Surprising Results of Anti-Bullying Programs

The findings of a recent study completed at University of Texas-Arlington “reveal that students attending schools [with] bullying prevention programs are more likely to have experienced peer victimization, compared to those attending schools without bullying prevention.”

I think this reflects less on the Prevention Programs themselves and more on the other factors that play into bullying.

One of the most pertinent findings is that adult involvement is a big factor in reducing victimization. The implications are that programs alone, security measures alone, policies alone will not protect children from being victims of bullying and abuse. Children and teens need guidance and support from parents, teachers and other adults as well as healthy peer relationships to reduce risk.

The Kidpower article How to Get Kids to Talk About Bullying, Child Abuse, and Other Dangers  Kids are Safer When Adults Really Listen offers effective tips on how to stay connected to your children and more informed about their lives.

Protecting children from abuse, bullying, and other dangers can feel overwhelming for adults, and anxiety can make it hard to listen calmly when children come to us with problems. Be sure that the children in your life know that you will listen and help them if they have a problem with anyone, no matter what your relationship is with this person.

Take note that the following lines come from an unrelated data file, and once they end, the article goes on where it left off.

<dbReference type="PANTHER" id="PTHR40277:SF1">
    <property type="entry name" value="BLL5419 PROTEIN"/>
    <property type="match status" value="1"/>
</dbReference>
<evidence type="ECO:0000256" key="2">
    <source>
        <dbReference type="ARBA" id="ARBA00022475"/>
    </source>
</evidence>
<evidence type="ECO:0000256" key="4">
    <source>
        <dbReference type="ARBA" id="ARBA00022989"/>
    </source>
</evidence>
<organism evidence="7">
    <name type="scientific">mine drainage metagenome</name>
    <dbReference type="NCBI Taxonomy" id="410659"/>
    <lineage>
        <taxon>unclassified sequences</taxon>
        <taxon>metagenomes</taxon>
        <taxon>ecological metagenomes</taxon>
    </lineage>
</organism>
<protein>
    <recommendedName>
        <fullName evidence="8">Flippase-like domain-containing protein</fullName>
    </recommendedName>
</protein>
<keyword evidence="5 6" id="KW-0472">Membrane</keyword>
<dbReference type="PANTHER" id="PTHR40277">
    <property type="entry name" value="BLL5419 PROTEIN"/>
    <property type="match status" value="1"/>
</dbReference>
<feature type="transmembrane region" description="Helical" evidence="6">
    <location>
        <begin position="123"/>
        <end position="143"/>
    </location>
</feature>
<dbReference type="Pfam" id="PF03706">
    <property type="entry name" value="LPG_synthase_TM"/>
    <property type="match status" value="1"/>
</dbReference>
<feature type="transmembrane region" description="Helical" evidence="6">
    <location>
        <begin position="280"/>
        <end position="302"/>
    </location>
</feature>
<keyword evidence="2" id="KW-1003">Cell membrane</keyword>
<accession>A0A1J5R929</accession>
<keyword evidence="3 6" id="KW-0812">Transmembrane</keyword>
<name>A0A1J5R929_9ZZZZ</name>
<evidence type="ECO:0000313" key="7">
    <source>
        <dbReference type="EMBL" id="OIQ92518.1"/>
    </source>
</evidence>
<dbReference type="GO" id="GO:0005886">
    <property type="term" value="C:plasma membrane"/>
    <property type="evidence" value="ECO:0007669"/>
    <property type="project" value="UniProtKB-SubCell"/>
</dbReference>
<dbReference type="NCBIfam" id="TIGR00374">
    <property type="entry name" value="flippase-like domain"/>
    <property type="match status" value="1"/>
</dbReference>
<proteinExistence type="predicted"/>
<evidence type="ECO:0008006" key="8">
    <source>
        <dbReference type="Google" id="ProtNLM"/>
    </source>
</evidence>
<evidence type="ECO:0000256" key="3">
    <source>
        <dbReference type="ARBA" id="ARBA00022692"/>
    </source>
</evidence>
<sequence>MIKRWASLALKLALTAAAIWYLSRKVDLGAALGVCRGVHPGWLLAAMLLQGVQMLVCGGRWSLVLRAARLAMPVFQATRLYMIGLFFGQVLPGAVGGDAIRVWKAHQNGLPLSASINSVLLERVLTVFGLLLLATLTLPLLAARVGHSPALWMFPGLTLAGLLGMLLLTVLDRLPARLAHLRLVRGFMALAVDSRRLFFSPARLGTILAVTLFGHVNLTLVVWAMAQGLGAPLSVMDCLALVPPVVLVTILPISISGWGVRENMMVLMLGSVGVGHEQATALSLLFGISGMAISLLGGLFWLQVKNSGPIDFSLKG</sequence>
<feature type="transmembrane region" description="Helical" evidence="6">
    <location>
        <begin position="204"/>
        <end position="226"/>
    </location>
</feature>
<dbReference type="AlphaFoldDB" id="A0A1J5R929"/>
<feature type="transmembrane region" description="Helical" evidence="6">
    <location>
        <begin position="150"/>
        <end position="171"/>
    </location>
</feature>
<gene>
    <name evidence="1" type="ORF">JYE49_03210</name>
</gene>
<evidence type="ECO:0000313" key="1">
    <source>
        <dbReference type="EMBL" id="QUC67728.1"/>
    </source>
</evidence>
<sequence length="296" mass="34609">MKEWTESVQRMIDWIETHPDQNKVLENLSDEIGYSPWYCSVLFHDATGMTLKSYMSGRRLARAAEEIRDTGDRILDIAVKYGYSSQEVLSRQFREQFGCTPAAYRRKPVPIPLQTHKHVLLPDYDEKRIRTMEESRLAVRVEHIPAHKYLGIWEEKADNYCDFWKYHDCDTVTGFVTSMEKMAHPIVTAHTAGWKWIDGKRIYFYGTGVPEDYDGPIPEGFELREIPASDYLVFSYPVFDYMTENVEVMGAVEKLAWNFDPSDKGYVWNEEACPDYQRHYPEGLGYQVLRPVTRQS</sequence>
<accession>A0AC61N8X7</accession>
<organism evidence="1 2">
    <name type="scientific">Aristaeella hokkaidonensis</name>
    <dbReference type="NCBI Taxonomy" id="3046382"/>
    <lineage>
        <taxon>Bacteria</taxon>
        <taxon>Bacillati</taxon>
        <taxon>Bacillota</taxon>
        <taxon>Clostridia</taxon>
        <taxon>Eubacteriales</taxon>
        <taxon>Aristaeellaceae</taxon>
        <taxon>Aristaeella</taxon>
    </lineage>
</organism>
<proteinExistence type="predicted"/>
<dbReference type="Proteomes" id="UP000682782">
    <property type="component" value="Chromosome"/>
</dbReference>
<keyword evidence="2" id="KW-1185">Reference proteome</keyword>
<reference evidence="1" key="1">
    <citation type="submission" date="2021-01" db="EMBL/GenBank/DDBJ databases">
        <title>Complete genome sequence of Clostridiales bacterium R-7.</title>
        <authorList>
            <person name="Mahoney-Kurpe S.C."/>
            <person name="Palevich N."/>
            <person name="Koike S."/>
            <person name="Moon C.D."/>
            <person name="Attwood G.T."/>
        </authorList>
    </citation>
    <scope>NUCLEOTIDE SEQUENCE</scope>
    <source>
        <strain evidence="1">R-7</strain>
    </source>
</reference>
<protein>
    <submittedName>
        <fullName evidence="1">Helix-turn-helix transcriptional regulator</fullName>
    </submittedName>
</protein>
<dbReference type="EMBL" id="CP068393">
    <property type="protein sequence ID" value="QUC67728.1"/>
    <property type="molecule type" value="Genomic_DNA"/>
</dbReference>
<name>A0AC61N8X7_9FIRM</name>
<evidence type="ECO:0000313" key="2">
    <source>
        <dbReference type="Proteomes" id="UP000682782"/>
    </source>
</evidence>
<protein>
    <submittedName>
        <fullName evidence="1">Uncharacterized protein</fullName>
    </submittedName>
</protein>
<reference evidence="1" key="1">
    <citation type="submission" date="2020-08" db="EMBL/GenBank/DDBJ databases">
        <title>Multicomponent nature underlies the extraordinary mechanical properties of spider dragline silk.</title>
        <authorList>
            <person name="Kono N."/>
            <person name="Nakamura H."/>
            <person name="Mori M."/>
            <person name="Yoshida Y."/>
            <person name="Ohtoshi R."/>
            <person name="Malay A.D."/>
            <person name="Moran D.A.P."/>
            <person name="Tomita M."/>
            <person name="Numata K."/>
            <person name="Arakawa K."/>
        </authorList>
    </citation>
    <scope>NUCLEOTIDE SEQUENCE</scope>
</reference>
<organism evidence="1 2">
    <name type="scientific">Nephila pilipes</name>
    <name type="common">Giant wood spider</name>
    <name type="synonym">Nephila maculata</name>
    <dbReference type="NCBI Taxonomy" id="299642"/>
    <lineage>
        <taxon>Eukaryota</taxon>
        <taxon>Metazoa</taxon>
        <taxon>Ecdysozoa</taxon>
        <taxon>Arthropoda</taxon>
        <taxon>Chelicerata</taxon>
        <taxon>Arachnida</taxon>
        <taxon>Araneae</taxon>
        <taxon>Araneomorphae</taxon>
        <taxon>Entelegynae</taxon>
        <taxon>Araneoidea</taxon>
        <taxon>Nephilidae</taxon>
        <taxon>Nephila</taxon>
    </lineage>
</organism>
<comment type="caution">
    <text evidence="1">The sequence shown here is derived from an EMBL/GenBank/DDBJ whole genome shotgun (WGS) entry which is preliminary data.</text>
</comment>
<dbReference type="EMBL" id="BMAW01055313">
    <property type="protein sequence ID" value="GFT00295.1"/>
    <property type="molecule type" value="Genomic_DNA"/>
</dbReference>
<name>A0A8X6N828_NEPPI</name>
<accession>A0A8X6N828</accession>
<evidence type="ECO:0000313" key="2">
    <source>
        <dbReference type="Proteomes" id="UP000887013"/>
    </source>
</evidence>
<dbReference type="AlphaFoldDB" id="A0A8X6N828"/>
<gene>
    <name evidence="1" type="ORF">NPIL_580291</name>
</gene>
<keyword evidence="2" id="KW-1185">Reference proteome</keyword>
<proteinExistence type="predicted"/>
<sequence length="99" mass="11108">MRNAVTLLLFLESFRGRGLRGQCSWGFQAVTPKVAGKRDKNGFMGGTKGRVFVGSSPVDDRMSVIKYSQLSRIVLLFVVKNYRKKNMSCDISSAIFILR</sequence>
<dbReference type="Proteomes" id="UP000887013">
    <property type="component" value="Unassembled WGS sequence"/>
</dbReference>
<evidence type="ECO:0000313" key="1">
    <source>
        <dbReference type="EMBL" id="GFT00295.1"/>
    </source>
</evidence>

A lot of times children don’t tell because they don’t want to upset or worry the important adults in their lives. Without direct, ongoing encouragement, some children will withhold information that is crucial to their personal safety, and adults won’t get the information they need to help their children stay safe.

“If you are distracted and busy, children are likely to try to solve their problems themselves, especially as they get older and especially if they think they might have done something that will make you mad at them. If you give lectures or get irritated when children try to talk to you about small issues, they are likely to get in the habit of not telling you about potentially big problems.  Child safety is harder to protect when we don’t know about the real situations our children are facing.”

Adult leadership is often needed to intervene in a powerful and respectful way to address bullying behavior in the moment. See this article:  Kidpower Strategies for Keeping Your Children Safe.



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